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As Moderna prepares to enter India, a list of other COVID-19 vaccine options is available.

New Delhi: According to a senior government official, Indian drugmaker Cipla Ltd has received regulatory approval to distribute partner Moderna Inc’s COVID-19 vaccine in the country, paving the way for the shot to be imported. After AstraZeneca and partner Serum Institute of India’s Covishield, Bharat Biotech’s Covaxin, and Russia’s Gamaleya Institute’s Sputnik V, Moderna’s vaccine will be the fourth shot approved for use in India.

The government has stated repeatedly in recent press briefings that the Pfizer vaccine will be available in India soon.

Pfizer CEO Albert Bourla stated in June that his company was in the final stages of obtaining Indian government approval for its COVID-19 vaccine. He went on to say that if approved, Pfizer will supply one billion doses to India this year.

India has set a lofty goal of vaccinating its vast population by the end of this year. With an increasing number of vaccines and new companies joining the club, India will not only be able to realise this dream, but will also be able to address the ongoing scarcity of vaccine doses.

Following are the vaccines available for Indian citizens:

1. Covishield:

The Serum Institute of India in Pune manufactures the AstraZeneca-Oxford vaccine ‘Covishield.’ On January 16, India launched the world’s largest vaccination drive with Covishield and Covaxin vaccines. The vaccine is administered in two doses, four to twelve weeks apart. It can be kept safely at temperatures ranging from 2 to 8 degrees Celsius and is easily supplied in existing healthcare facilities such as doctors’ offices. This vaccine has been administered to the vast majority of Indians.

2. Covaxin:

Covaxin works with an inactivated virus, which means it is made up of dead coronaviruses, making it safe to inject into the body. Bharat Biotech manufactures Covaxin. The company exports to 123 countries and has a vaccine portfolio of 16 products based on a coronavirus sample isolated by India’s National Institute of Virology. Covishield has a maximum price of Rs 780 per dose for private Covid-19 Vaccination Centres (CVCs), while Covaxin has a maximum price of Rs 1,410 per dose.

3. Sputnik V:

Dr. Reddy’s Laboratories in Hyderabad, India, manufactures Sputnik V. The vaccine was developed by Russia’s Gamaleya National Research Institute of Epidemiology and Microbiology, and it is being marketed globally by the Russian Direct Investment Fund (RDIF). The vaccine employs two different viruses that cause the common cold in humans (adenoviruses). The two doses, given 21 days apart, are distinct and incompatible.

Fortis Healthcare and Apollo Hospitals, two private hospital chains in Delhi-NCR, have begun administering the Russian Covid-19 vaccine Sputnik V. From Wednesday, Indraprastha Apollo in Delhi began administering Sputnik V in stages. So far, approximately 1,000 people have been immunised. The vaccine’s price has been set by the government at Rs 1,145 per dose.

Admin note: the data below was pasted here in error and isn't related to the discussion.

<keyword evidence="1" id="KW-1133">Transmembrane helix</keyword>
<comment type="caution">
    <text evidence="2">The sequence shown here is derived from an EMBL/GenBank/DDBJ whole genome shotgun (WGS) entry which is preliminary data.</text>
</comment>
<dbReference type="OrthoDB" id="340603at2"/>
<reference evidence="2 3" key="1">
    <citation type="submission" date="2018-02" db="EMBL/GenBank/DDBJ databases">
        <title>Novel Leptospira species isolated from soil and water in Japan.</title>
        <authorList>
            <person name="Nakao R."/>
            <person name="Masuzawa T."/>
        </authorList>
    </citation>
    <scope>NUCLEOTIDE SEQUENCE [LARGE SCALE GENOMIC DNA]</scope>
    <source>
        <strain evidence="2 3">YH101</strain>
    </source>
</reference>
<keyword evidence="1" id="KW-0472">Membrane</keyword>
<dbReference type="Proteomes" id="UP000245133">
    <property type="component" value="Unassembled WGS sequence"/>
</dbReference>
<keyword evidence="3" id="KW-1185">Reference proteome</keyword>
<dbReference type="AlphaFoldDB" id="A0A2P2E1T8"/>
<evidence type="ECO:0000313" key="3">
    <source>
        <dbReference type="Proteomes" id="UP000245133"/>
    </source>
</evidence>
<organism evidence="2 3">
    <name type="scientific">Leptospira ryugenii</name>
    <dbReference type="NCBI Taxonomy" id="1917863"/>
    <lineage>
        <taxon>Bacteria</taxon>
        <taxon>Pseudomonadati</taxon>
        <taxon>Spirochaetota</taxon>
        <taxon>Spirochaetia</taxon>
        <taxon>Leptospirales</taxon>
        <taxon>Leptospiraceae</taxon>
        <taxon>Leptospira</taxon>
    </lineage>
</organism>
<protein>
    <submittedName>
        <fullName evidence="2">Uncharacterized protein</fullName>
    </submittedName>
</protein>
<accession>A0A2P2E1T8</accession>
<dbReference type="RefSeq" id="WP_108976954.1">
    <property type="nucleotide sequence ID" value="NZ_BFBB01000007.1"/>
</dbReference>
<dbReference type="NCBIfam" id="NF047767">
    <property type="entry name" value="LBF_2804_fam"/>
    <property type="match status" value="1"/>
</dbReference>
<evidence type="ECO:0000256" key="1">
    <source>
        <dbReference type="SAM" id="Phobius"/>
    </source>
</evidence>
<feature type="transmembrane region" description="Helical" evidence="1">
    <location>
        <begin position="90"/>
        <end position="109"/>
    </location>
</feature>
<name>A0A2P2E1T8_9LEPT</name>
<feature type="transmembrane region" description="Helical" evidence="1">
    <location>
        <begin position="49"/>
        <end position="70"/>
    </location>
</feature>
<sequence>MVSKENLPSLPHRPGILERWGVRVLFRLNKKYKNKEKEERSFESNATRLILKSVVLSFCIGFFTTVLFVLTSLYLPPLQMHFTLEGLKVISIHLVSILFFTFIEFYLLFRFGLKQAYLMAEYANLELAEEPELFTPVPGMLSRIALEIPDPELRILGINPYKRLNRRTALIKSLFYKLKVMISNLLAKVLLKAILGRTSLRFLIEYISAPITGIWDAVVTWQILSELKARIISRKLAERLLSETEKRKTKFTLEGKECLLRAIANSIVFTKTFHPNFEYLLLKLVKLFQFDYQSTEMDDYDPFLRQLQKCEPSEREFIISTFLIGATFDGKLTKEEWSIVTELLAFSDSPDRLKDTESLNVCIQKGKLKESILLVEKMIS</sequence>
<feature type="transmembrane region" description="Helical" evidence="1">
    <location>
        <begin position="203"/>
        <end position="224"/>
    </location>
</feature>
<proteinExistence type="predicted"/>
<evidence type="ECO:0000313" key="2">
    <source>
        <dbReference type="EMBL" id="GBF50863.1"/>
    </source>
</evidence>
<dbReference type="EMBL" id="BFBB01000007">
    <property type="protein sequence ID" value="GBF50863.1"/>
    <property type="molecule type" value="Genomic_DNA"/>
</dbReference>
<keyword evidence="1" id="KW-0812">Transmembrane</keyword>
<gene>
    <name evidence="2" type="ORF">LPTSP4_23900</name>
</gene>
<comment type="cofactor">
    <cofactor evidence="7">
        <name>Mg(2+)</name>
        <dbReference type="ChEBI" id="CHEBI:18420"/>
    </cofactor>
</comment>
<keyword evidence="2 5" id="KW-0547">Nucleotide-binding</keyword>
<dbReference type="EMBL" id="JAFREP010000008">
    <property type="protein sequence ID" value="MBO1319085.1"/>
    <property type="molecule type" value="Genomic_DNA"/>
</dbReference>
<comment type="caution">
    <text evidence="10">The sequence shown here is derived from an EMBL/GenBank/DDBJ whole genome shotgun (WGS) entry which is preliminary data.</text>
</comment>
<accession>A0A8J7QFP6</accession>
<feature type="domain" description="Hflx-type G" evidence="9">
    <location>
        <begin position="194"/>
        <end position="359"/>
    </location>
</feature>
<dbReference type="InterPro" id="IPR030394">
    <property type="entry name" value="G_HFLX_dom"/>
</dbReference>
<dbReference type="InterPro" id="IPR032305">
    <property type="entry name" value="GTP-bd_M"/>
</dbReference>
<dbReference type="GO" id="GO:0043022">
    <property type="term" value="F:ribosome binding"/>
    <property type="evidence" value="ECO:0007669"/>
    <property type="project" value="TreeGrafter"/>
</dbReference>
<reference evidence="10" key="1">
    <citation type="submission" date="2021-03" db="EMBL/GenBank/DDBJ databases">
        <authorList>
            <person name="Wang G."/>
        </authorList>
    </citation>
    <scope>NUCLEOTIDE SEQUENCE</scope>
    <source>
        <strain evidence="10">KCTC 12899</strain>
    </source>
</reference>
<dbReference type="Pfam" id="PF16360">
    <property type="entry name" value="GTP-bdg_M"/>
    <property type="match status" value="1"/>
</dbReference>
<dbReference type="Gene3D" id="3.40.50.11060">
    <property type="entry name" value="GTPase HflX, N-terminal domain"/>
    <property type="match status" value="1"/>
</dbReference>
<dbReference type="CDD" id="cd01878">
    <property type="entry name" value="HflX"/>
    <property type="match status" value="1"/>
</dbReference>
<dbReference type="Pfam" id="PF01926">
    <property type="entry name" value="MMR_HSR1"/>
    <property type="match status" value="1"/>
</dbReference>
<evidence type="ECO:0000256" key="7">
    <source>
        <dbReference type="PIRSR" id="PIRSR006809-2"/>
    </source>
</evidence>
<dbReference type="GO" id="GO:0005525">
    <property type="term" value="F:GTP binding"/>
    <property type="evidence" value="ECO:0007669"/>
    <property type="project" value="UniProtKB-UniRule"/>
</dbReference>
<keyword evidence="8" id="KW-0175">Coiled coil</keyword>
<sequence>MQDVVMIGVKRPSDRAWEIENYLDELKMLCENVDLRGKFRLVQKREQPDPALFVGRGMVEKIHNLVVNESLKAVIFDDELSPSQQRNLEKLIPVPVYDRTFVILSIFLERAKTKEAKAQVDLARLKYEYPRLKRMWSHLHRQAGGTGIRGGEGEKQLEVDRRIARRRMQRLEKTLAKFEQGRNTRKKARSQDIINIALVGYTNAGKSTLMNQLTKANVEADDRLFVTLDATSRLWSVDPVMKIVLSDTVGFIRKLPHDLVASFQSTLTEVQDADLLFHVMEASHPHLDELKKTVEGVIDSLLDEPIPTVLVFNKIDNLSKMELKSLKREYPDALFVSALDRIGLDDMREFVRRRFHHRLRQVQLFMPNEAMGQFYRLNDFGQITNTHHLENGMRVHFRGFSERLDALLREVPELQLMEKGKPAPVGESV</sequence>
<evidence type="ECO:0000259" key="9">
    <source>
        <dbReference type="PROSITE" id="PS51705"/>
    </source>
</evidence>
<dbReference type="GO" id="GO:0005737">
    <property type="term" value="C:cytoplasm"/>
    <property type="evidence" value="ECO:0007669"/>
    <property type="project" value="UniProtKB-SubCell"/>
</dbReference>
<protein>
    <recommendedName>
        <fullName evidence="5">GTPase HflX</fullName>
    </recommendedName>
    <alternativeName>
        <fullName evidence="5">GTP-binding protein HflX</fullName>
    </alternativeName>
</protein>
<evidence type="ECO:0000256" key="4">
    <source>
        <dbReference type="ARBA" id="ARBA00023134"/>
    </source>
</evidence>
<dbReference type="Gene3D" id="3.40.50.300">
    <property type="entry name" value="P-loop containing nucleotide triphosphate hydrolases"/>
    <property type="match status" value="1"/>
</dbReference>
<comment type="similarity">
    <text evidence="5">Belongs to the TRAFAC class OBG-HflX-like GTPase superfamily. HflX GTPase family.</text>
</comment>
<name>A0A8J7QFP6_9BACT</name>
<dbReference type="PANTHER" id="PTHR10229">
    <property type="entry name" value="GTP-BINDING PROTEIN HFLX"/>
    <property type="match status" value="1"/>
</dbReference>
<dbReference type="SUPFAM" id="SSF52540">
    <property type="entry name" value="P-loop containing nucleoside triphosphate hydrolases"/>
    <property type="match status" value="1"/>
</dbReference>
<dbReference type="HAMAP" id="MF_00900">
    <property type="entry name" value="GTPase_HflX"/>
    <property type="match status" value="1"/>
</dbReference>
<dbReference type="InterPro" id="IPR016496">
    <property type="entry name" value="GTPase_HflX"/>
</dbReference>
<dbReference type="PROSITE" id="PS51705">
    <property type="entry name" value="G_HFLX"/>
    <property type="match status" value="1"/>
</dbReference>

4. Moderna

Moderna will be the fourth vaccine approved for use in India. The vaccine doses will be imported by Indian drugmaker Cipla Ltd and will fall under the jurisdiction of the central government. The Centre intends to distribute Moderna doses directly to states.

The World Health Organization’s (WHO) COVAX scheme is delivering Moderna vaccine doses to India just days after the DGCI approved it.

5. Pfizer:

Pfizer, based in the United States, is in the final stages of obtaining approval from the Indian government for its COVID-19 vaccine; if approved, the pharma giant will supply one billion doses to India this year.

The Centre also intends to grant Pfizer and Moderna indemnity from liability in order to expedite vaccine approvals in India. Indemnity protects vaccine manufacturers from legal action, ensuring that they cannot be sued in India.

6. Many more to come:

Prime Minister Narendra Modi has suggested that the supply of COVID-19 vaccines will be increased in the coming days. He stated that seven companies are currently producing various types of vaccines. Three more vaccines are in the final stages of testing, he said. In one of his speeches, the Prime Minister also mentioned trials for two vaccines for children and a “nasal vaccine.”

With the advancement of technology and research, humanity has been able to develop vaccines at a previously unheard-of pace and scale. The vast array of vaccines available in India will soon benefit the Indian population.

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